She awoke in the woods, sprawled across a carpet of dead leaves. She had no memory of how she came to be there. It was night, and she knew from the emptying trees and the spray of frost that it was late in the year, but she wasn’t cold, and the wind raised no gooseflesh on her bare arms.
There was movement around her. Her first thought was of animals, and she was afraid—hadn’t coyotes finally made their way to East Tennessee? Then she thought of things worse than animals, and her fear stretched and contorted until it became something approaching hysteria. She lay very still, willing herself to be calm. When the cold, hard thing in her belly shrank back into something manageable, she turned her head to look around.
She was not alone; others had been abandoned to this place, too. Some were nearby, close enough that she could have called out to them, had she not been afraid to attract their attention. They didn’t seem concerned with her, though; most of them appeared just as disoriented and confused as she was. A couple were even lying in claustrophobic chicken wire enclosures, the flimsy metal hugging their forms as they struggled to sit up.
Some had already gained their feet. A man steadied himself against a tree a few yards away, but clouds had drawn close to the moon and she could make out little but his form in the shadow of the old oak. She heard movement very close by and realized that the sound had been there all along, skirting the edges of her awareness. She lay very still and tried to place it—a wet, rustling sound that dodged her attempts to pin it down. There was a car nearby that looked as if it hadn’t been moved in a very long time. She had a terrible idea that the movement was coming from within its trunk.
She sat up slowly, waiting for pain that never came. Her body didn’t feel like her own; there was a lightness about it, a strange emptiness that she couldn’t explain. There was also something very important missing, but she couldn’t put a name to it, so she turned her thoughts elsewhere.
She finally stood, deciding that, though she didn’t know where to go, she didn’t want to be here anymore. All of her ambulatory companions were moving in the same direction, so she followed, unsteady on her feet at first but moving more surely as her legs warmed to the task. She passed a man who crouched in a small gully, clutching something gray and fur-covered to his mouth. He looked up at her as she passed; half of his face was smeared with wet, glistening gore. The other half simply wasn’t there.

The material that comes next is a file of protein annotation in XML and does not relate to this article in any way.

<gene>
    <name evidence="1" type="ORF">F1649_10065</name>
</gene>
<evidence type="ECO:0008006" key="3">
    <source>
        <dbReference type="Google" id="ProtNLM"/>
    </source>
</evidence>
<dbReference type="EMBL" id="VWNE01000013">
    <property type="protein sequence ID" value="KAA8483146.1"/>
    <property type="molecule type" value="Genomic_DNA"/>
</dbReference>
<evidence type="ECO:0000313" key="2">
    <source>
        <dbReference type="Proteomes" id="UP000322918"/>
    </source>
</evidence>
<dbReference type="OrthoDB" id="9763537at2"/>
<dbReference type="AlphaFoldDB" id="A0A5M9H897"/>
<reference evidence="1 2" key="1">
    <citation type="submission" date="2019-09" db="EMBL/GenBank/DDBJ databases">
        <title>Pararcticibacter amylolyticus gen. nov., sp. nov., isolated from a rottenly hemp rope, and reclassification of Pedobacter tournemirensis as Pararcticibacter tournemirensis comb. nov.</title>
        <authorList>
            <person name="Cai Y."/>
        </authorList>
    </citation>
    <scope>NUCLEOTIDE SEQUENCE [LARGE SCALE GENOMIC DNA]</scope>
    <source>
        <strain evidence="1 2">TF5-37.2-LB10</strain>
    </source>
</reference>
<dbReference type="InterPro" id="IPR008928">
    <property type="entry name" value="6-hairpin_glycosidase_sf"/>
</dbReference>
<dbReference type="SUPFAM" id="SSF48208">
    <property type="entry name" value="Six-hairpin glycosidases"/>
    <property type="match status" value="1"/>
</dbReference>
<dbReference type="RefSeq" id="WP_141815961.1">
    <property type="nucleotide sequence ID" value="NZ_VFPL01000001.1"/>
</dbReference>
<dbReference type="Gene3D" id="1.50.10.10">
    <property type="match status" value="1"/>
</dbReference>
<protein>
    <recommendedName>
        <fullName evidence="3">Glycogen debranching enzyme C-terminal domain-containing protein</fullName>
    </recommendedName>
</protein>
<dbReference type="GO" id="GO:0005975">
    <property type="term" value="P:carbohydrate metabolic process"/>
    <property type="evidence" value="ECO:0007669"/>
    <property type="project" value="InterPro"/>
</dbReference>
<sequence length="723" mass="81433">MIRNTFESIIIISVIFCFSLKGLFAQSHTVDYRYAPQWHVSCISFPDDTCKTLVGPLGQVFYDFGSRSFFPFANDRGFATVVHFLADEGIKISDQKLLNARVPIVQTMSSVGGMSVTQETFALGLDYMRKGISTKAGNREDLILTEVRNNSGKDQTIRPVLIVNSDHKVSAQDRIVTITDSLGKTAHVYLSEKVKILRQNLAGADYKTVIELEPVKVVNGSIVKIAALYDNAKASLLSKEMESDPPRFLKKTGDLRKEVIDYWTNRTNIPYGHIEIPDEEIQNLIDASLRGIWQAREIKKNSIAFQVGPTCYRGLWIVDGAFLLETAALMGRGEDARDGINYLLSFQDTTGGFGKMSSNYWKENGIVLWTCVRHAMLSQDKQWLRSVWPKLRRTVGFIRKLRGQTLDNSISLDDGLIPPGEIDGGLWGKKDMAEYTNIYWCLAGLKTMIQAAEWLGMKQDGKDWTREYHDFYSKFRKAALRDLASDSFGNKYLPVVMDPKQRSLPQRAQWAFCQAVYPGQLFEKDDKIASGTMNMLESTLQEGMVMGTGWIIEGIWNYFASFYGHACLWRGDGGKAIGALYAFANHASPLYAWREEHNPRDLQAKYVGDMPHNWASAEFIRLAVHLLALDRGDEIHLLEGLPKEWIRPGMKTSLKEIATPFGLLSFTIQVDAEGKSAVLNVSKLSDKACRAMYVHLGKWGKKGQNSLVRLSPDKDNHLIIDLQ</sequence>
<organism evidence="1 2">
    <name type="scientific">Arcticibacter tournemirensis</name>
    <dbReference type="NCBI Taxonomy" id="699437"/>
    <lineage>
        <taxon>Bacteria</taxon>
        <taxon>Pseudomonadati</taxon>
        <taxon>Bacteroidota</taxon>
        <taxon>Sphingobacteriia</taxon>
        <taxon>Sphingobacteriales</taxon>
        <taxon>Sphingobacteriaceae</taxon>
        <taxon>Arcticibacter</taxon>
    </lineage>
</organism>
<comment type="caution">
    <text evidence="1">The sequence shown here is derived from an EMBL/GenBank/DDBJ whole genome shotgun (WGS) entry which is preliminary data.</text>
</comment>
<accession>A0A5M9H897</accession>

A commotion off to her left drew her attention. She turned to see a pair of deer watching her from just a few yards away, immobile but for the curling white wisps of their breath in the night air. She watched them until a realization struck and she raised a hand to her mouth, understanding what vital thing was missing: no pale mist clouded the air in front of her mouth, and her chest was still. She tugged at the front of the unfamiliar cotton shirt she wore, and saw that her torso was divided by a long, Y-shaped line that started just under her breasts and stretched beneath the waistband of the pants she wore.
A memory came to her then, of lying on a metal table in a brightly lit room while indifferent hands moved gently but surely inside her. The memory brought with it the unwelcome realization that the wet, wriggling sound that had followed her was not a sound at all, but a far more visceral sensation, as if hundreds of tiny, unclean things were writhing and tumbling over themselves inside her.
The first casualty of the realization was her sanity, so there was little left of her when she finally came to the tall, razor wire-topped wooden fence. It should have seemed strange to her that the gate had been left open, since this was obviously a place that was designed to protect whatever lay within it from casual disturbances. A few days ago she would have taken note of the sign that read “Anthropology Research Facility,” or the young man that stood in the shadows with an ornate, blood-stained knife in his hand and a smile on his face, watching the exodus from the Body Farm. Even if she had noticed these things, she had gone to a place where none of them mattered. Nothing mattered but to leave these woods.
She hadn’t been walking long when she came to a two-lane road. Though it was wooded and curved, it had the look of one that saw frequent traffic. She didn’t know which way to go—only that she wanted to be very far away from this place—so she turned left and kept walking. She tried to think about anything but the fact that her feet seemed to slide a little in their skin with each step, or that the rough pavement caused no pain when it gnawed at the soles of her feet.
Headlights hugged the curve ahead of her and a white SUV sped toward her, slowing as it approached. She stopped walking as the vehicle drew to a halt a few feet past her and the driver got out, taking a few hesitant steps in her direction. When he was close enough to see that she was not well, he spoke.
“Oh, my god. Are you okay? What happened?” He started toward her with an arm outstretched, and she shrank back. He stopped, and she realized she had no reason to fear him.
“Do you want me to take you to the hospital?” he asked, concern plain on his face. “It’s close. Let me help you, okay? Just get in.”
She hesitated a moment longer before climbing into the passenger seat of his vehicle. He got in beside her and put a hand between them to clutch the gear shift. It was only when she smelled the salty-sweet tang of the young man’s skin that she realized how very hungry she was.